Why Do Internet Thieves Target The Elderly?

Why Do Internet Thieves Target The Elderly?

Typical identity theft scams targeting the elderly Identity thieves target seniors over the telephone, looking to gain their trust to gain personal and financial data that can be used to commit fraud.

Why are the elderly often victims of identity theft?

Seniors are vulnerable to identity theft scams because often they are more trusting, have more savings and home equity built up, and are less likely to closely monitor their credit and financial accounts.

How can you prevent getting scammed in the elderly?

How to Protect Seniors

  1. Block solicitations. Opt out of commercial mail solicitations.
  2. Provide respite for a caregiver. Caregivers who are stressed financially and emotionally can sometimes steal the assets of those they are supposed to be caring for.
  3. Set up safeguards at the bank.
  4. Arrange for limited account oversight.

Who is the most vulnerable to identity theft?

Most Affected Groups Consumers between the ages of 40 and 69 are reporting identity theft at higher rates, suggesting a growing awareness of this crime—and vulnerability.

What age group is vulnerable to identity theft?

In 2020, the most targeted age group for identity theft were 30 to 39 year olds, among whom 306,090 cases were reported to the Federal Trade Commission (FTC) in the United States. The second most targeted age group were those aged 40 to 49, with 302,678 cases of identity theft reported.

What do I do if my elderly parent is being scammed?

You can report senior citizen scams to Adult Protective Services as well as your local police. Should you receive a call from someone posing as an IRS agent, or agent from another government agency, report it to that agency as well.

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How can the elderly protect from identity theft?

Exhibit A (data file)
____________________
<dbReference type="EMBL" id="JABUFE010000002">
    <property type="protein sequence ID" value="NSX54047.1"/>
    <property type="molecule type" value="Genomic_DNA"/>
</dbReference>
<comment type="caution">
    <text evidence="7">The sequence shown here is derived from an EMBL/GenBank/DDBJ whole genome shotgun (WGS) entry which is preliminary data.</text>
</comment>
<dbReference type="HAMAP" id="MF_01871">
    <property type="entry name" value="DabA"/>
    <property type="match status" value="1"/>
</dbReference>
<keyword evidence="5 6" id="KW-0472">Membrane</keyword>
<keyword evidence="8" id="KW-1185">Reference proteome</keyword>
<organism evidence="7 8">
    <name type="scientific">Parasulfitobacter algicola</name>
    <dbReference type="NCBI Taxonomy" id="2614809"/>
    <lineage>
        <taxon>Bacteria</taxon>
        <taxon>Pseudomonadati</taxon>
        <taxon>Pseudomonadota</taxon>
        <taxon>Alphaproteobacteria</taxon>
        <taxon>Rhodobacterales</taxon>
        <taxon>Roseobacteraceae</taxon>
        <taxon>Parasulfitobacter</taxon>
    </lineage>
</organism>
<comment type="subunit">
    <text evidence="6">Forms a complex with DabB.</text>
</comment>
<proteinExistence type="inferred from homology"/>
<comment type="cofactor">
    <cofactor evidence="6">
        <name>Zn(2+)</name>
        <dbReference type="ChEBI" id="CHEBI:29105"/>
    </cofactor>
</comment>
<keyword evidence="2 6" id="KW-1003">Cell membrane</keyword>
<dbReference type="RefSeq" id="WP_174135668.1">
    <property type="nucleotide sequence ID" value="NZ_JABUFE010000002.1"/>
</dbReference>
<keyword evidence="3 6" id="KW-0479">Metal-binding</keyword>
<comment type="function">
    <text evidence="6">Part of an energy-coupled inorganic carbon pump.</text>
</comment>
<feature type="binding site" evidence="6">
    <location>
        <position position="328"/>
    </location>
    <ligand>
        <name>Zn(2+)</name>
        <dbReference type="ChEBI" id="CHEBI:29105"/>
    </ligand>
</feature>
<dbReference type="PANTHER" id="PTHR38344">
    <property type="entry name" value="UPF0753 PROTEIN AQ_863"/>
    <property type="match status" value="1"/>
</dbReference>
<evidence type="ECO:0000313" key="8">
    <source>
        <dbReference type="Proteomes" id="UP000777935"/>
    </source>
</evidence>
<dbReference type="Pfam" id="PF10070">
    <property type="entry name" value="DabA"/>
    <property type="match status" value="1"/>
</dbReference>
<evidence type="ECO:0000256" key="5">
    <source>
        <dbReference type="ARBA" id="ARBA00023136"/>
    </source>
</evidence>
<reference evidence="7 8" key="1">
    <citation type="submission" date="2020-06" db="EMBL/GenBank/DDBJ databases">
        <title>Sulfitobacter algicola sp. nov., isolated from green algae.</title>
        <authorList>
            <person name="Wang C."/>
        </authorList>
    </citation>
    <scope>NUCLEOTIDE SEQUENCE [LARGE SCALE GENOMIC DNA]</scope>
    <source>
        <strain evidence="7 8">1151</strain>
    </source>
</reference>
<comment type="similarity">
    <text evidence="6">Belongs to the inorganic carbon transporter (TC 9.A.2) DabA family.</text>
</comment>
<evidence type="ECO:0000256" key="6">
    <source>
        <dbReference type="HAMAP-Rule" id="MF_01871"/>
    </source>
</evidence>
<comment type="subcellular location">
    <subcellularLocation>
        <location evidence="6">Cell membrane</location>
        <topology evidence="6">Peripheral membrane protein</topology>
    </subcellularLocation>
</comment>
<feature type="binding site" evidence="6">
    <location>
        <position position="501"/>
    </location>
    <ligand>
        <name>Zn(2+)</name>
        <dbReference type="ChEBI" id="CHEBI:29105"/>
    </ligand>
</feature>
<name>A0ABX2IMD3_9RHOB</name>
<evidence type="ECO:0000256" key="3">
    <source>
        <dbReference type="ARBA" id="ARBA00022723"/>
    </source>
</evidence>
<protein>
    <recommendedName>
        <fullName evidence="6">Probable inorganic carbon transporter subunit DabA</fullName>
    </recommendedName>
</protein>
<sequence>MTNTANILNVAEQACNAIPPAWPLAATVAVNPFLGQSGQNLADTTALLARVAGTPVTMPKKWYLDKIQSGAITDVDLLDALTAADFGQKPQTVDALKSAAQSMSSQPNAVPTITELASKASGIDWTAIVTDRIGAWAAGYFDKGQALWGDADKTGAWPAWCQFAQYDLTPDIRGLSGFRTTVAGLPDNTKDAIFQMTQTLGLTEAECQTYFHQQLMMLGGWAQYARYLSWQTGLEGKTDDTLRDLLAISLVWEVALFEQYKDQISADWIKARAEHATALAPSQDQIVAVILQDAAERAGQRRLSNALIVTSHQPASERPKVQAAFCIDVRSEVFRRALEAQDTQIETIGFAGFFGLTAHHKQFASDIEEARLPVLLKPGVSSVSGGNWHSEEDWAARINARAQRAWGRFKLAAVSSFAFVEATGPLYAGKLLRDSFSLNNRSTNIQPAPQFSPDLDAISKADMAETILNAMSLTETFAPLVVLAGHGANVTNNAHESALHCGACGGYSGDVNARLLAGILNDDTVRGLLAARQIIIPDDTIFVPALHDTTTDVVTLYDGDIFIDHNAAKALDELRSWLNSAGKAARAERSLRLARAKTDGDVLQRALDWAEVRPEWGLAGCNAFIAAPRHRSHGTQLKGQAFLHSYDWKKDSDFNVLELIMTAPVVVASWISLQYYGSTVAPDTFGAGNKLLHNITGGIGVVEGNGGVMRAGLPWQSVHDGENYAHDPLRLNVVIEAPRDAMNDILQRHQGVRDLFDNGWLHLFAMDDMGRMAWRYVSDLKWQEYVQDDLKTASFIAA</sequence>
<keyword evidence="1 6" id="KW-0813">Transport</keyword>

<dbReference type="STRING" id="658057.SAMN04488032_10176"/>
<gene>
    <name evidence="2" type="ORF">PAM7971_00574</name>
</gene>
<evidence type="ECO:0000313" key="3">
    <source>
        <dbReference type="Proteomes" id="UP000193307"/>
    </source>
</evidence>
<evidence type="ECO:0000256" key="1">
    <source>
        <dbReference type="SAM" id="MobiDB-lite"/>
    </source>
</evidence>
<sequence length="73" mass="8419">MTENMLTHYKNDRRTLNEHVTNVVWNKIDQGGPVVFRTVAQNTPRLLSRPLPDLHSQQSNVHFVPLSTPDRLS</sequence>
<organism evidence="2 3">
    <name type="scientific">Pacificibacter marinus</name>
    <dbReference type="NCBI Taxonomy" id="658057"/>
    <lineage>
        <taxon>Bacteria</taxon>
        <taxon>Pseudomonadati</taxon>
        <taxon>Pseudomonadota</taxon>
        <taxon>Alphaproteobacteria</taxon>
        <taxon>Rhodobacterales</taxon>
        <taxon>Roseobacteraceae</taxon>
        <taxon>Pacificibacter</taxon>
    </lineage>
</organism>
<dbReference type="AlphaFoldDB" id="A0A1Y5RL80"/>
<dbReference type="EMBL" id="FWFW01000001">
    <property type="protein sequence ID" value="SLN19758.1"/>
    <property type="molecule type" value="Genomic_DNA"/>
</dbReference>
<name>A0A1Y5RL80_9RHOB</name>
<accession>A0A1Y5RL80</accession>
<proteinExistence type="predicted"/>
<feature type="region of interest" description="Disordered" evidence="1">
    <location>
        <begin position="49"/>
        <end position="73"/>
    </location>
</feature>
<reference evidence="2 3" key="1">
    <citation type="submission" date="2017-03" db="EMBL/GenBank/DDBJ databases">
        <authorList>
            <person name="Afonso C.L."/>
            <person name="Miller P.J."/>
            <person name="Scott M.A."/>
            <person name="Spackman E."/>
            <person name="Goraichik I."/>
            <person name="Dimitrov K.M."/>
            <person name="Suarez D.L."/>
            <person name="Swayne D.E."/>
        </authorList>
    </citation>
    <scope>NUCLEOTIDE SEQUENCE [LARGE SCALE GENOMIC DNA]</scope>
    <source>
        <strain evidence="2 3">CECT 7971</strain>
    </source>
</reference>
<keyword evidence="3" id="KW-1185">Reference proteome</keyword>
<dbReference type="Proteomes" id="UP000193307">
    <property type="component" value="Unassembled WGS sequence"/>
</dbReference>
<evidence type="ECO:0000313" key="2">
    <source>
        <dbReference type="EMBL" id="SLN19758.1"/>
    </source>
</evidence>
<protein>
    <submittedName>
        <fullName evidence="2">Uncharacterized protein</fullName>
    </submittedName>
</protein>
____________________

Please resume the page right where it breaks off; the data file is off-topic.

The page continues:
How to Prevent Senior Identity Theft

  1. Add contact information of family members, close friends, health providers or anyone who might call regularly.
  2. If you don’t recognize a phone number, let it go to voicemail.
  3. Don’t be afraid to hang up.
  4. Remember that government agencies send letters about important information.

How can we keep seniors safe on the Internet?

10 Cybersecurity Best Practices for Older Adults

  1. Create passwords and make them strong.
  2. Secure access to your accounts.
  3. Think before you act.
  4. When in doubt, throw it out.
  5. Share with care.
  6. Use security software.
  7. Adjust your browser safety settings.
  8. Use the default firewall security protection on your computer.

What makes a person a more likely target for identity theft?

A higher level of education as well as higher income both put you more at risk for identity theft. A study by AARP shows those who have a college degree or post-graduate education are up to 10 percent more likely to be an identity theft victim than those with only some or no college education.

What do identity thieves look for?

Any of these pieces of information are fair game for identity thieves, though some are more valuable than others: SSN, date of birth, credit card numbers, driver’s license number, Social Security card, passwords and usernames, rewards account numbers, and more.

Do identity thieves get caught?

Are identity thieves ever caught? Identity theft statistics for 2020 are not available yet; however, 2006 research showed that federal authorities arrest only 0.14% of the criminals (one person in 700 identity theft suspects). In contrast, nearly 45% of violent crime and 16% of property crime suspects were arrested.

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Who is responsible for identity theft?

While the individual perpetrator of identity theft could be held liable, others may have liability as well. Often, these other liable parties are those that have access to sensitive personal information, such as your Social Security number or bank or credit card information.

Who are the victims of identity theft?

Who are the victims of Identity Theft? Victims of identity theft include people of all ages, societal, educational, and economic backgrounds.

What can identity thieves do with your Social Security number?

A dishonest person who has your Social Security number can use it to get other personal information about you. Identity thieves can use your number and your good credit to apply for more credit in your name. Then, when they use the credit cards and don’t pay the bills, it damages your credit.

Alice Sparrow

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